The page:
A combination of planned and unplanned online conversations can work wonders.By now, smaller business operators are likely to be aware that social media can be an invaluable marketing, learning and general business tool. But understanding how to apply it may be a different kettle of fish altogether.
As has been recently reported, only 35% of smaller businesses actually use social media for business - a paltry number given the amount of attention given to it in all of the business websites and publications.
Of those, a whopping 52% report experiencing no impact from their activities whatsoever, 48% report a positive experience and a resounding ‘none’ see a negative impact.
That’s right, not a single business operator surveyed reported a negative impact of social media on their business!
This is a remarkable result given the seemingly endless negative ‘chatter’ about social media being a waste of time and money, not to mention distraction for all concerned.
- Which social media activity?
‘Using’ social media can mean many different things to different people. It can mean advertising, or participating in the conversations of business ‘groups’, or posting items of interest to their followers, and so on. It seems that every single business is using social media in a completely different way from the next business.
What is certain is that the greater the social media engagement, the greater the results. This is because the more often you post comments with social media networks, the more likely the chances a customer will be to see it, and in turn ‘like’ or follow your posts.
With more likes comes more opportunity for a post to go ‘viral’; your followers sharing with others and therefore spreading your message.
- Failure to plan
Like all good marketing programs, it’s important to plan and schedule your social media activity.
For some that will be planning and executing a social media campaign around their normal, regular promotions and sales. For others, ensuring that your regular blog posts are in turn announced to not only your followers but the followers residing in your special interest groups.
If you haven’t shared your posts with members of the various groups you belong to, it’s an absolute must for your content program. Because within a matter of minutes, your post can be distributed to literally tens of thousands of recipients - provided you have chosen your groups wisely and judiciously.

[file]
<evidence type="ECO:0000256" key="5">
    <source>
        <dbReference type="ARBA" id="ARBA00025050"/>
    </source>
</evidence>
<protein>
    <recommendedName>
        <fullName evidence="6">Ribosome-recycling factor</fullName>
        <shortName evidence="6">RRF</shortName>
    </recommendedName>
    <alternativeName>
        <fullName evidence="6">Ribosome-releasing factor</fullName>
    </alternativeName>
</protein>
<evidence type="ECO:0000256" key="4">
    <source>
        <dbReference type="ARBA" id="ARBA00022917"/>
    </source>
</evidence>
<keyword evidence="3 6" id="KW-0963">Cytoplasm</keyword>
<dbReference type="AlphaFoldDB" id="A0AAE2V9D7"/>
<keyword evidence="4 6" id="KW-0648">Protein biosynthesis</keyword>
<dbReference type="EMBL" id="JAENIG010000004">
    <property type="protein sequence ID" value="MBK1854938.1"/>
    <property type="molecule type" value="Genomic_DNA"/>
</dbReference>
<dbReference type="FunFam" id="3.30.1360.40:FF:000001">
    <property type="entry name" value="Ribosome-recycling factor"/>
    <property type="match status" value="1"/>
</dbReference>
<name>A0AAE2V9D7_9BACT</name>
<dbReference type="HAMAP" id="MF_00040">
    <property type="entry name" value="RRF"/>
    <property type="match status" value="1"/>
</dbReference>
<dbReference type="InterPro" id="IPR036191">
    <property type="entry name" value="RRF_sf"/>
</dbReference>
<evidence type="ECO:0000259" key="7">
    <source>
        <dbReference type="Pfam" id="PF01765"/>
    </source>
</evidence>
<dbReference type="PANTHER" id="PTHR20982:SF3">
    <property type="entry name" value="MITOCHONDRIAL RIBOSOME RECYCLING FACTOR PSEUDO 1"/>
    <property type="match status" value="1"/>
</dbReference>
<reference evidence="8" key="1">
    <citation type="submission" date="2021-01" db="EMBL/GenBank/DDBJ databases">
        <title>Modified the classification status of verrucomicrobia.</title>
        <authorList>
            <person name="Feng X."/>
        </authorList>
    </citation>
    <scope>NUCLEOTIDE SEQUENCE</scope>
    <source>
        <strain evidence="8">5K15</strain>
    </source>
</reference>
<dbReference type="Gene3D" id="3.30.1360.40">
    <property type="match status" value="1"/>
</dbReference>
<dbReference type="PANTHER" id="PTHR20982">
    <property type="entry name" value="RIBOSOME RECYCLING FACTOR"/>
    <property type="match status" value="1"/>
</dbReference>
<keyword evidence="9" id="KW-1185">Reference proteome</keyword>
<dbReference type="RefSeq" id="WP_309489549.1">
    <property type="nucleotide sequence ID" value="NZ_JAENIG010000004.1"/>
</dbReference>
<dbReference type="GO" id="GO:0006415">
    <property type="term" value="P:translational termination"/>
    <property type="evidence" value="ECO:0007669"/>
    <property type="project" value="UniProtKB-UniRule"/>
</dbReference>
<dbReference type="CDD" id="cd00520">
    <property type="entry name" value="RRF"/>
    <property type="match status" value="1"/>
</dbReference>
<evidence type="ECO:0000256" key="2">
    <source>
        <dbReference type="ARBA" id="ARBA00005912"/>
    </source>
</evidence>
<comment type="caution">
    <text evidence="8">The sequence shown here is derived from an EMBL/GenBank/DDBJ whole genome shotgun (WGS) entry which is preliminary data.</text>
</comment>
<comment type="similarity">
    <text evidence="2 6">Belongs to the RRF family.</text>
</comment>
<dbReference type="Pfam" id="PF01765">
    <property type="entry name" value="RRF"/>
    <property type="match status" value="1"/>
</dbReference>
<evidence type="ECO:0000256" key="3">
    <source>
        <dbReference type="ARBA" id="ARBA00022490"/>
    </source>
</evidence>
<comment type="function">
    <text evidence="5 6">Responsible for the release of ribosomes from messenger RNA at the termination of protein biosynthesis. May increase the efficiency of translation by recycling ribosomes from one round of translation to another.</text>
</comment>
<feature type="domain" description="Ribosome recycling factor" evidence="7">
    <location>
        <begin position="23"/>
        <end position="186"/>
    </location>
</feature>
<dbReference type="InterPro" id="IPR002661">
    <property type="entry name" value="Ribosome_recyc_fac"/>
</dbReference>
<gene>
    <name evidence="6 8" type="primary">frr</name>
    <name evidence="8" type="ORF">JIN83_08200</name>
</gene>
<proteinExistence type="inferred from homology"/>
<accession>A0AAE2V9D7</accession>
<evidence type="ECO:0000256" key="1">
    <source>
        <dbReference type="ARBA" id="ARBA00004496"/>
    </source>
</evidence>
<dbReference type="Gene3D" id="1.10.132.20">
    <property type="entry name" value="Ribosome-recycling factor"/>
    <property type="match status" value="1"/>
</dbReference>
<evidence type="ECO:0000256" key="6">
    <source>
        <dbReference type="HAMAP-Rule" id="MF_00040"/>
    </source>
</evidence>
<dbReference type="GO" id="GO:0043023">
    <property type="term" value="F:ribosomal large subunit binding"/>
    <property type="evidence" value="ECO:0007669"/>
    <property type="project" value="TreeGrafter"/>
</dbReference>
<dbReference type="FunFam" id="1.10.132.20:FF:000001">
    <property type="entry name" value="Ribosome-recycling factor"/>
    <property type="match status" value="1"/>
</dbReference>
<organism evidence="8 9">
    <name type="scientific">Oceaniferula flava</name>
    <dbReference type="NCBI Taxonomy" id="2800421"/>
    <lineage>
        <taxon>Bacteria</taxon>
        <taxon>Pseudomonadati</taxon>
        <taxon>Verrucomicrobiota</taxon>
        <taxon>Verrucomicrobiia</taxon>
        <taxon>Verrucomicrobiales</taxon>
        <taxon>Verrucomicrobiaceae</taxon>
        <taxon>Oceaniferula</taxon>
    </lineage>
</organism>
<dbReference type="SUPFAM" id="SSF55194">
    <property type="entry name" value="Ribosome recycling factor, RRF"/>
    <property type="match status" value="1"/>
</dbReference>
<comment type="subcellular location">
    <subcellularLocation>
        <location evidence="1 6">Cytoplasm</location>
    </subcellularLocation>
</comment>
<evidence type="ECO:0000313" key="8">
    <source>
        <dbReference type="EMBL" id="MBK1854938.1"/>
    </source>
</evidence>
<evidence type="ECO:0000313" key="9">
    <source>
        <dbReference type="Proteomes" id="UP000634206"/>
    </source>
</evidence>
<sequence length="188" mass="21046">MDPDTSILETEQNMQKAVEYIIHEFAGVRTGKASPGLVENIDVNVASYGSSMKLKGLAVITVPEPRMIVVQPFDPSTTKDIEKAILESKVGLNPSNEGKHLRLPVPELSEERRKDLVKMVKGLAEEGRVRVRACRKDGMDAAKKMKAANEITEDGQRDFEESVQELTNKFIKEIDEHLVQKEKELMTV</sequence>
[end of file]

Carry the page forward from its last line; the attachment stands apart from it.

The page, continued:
Your posts within social networks can either be planned or spontaneous - and both have their place.
- Planning to be perfect
There is nothing new in planning and scheduling marketing activities - that’s the way most successful campaigns are run. Typically you start with defining your strategy for the period, work out how and where you are going to promote the business in line with that strategy and then schedule a program of activity.
For larger businesses, this approach is exactly how they will deal with social media; work out what they are going to say and where and when they will say it.
This strategy has the benefit of ensuring that your posts have the necessary variety of subject matter and timing to maximise interest and engagement with your market.
You can use another variation on this approach by creating a blog schedule, but instead of pre-determining the topic, simply maintain a list of topic ideas and then choose one just prior to writing. This will allow you to choose a topic that might be trending right in time to publish the blog.
- Relevance and currency critical
You need to make sure your posts are topical. Social media is all about the now and if your program is devised too far in advance, it may well be irrelevant by the time it is broadcast.
Conversely, most smaller business operators tend not to take this planned approach, instead marrying it to the personal social networking they are familiar with - unplanned and off the cuff. A quick straw poll of a small business group illustrated this perfectly, with not one respondent claiming to plan or schedule their posts.
While this approach definitely makes its subject matter topical, it can lack the timing, co-ordination, integration and discipline that a well planned ‘campaign’ approach can offer.
- Mix planned and unplanned posts
An effective approach is to embark on a combination of both planned and unplanned postings to your networks.
Feel free to go ahead and plan out a six or even 12 month schedule of promotions or topics that you know will not change. For example, an upcoming conference or workshop.
But at the same time, allow yourself to monitor what is going on both within social networks and the world at large, so you can take advantage of a great opportunity to communicate with your audience.
- Being strategically spontaneous
Say for example you were in travel, and the dollar suddenly went up. A social media aware travel specialist would post about this upward trend, highlighting how it would buy more holiday value for their buck if they were to book today.
Better still, why not aim to explore a topic of the month, which not only allows for planned posts but provides a platform for any other relevant material to that topic for that month as well, thereby designating you (and earning ‘brownie points’ with search engines) as a leader in that particular field.
This combination of planned and spontaneous posts will give you a much greater reach whilst ensuring that your annual promotional goals are achieved.